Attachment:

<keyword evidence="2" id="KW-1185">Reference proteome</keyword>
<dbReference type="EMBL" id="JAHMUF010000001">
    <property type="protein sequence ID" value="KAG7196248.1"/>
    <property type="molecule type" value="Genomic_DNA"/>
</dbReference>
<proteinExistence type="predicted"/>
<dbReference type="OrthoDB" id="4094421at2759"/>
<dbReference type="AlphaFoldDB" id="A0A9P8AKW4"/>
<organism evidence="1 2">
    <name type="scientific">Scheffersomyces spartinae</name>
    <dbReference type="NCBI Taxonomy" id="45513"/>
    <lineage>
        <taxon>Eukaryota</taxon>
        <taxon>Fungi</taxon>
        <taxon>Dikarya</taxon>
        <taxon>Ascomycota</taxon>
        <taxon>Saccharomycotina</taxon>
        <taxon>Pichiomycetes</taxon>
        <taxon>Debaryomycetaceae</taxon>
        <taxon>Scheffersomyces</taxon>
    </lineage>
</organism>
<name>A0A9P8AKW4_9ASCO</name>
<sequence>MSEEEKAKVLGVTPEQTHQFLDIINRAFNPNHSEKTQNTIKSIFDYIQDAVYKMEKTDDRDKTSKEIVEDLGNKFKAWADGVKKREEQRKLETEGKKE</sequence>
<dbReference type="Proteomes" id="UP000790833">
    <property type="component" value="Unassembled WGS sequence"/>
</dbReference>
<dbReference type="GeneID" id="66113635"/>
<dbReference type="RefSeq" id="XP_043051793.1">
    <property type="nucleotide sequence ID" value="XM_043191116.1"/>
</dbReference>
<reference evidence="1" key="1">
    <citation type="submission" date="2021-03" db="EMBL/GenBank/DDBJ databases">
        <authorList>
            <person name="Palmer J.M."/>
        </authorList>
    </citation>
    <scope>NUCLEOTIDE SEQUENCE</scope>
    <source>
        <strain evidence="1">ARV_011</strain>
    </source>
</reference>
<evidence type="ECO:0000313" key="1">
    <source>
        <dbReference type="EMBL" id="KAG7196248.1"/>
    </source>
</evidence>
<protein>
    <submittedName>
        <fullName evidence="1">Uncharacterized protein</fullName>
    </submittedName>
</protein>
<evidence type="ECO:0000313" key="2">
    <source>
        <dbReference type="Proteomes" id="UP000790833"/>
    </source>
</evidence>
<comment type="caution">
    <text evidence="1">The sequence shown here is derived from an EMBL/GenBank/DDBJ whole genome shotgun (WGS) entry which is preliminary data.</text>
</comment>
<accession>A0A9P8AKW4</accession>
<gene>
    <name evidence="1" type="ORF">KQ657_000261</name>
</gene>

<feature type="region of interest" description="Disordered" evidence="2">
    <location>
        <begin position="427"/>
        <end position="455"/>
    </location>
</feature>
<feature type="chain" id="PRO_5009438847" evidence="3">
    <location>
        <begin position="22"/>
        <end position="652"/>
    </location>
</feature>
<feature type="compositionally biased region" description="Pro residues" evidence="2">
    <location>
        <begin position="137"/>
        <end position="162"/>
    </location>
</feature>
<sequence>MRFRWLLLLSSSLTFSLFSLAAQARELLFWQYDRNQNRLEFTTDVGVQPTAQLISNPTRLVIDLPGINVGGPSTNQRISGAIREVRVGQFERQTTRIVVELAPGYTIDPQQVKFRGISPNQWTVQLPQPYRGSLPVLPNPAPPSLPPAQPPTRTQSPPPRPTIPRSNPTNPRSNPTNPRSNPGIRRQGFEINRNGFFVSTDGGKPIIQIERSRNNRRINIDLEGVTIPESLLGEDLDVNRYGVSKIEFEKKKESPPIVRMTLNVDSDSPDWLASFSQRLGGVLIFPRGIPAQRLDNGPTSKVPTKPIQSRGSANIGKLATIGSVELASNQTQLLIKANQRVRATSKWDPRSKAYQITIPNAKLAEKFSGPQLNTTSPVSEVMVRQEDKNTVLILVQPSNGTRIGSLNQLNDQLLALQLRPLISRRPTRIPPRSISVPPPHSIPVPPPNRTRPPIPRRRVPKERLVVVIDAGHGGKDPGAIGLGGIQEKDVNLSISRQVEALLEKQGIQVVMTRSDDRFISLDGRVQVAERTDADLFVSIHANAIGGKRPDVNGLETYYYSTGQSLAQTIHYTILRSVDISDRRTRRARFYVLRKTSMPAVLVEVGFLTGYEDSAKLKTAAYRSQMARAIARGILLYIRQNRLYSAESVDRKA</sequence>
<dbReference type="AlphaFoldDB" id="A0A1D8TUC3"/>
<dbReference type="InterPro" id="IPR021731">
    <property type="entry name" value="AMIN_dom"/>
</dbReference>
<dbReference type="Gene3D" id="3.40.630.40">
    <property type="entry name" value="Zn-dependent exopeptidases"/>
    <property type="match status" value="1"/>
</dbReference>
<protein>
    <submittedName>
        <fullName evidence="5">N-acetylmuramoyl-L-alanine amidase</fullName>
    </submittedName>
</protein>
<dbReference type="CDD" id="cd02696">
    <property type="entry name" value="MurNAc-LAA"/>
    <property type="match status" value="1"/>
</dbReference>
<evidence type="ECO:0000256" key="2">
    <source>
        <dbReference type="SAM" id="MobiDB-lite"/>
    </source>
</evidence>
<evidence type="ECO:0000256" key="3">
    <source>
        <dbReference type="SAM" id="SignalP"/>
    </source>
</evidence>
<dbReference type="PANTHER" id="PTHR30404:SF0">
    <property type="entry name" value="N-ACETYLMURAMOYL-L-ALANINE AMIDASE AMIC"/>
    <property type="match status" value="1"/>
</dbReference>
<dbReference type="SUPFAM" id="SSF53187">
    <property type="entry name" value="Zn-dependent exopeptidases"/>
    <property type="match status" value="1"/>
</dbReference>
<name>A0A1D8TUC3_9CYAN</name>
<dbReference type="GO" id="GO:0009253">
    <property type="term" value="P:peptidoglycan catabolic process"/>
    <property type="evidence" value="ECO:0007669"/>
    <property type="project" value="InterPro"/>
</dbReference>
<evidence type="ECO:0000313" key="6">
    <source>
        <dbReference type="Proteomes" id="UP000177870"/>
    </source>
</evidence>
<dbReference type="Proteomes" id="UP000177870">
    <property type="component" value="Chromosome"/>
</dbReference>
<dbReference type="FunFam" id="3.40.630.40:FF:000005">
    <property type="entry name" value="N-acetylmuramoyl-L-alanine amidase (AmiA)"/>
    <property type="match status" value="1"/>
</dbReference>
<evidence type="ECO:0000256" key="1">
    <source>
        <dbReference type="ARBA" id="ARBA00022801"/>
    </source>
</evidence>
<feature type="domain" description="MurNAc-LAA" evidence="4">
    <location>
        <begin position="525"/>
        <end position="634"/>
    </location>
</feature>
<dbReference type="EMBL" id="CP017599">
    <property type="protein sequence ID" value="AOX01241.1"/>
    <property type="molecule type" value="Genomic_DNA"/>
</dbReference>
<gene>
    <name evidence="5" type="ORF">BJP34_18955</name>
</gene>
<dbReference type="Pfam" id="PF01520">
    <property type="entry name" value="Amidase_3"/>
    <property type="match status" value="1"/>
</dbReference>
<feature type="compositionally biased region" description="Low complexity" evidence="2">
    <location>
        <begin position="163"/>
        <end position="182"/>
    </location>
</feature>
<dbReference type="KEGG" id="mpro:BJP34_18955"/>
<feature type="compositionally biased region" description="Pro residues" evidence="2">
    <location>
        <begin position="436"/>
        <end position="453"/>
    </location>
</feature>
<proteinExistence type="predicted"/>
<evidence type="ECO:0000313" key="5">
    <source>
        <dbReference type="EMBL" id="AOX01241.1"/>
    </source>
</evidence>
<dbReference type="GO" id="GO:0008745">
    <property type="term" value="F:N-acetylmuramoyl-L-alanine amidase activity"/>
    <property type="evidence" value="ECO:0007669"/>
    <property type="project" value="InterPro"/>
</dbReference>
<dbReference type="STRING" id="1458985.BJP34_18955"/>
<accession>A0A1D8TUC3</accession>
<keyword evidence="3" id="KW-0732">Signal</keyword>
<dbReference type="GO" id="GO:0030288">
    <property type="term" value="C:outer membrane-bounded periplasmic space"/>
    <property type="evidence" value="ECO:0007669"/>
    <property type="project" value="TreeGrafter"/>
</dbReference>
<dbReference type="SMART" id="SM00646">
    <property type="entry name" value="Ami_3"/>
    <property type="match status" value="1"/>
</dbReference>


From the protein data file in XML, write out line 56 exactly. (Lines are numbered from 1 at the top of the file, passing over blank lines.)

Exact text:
    </source>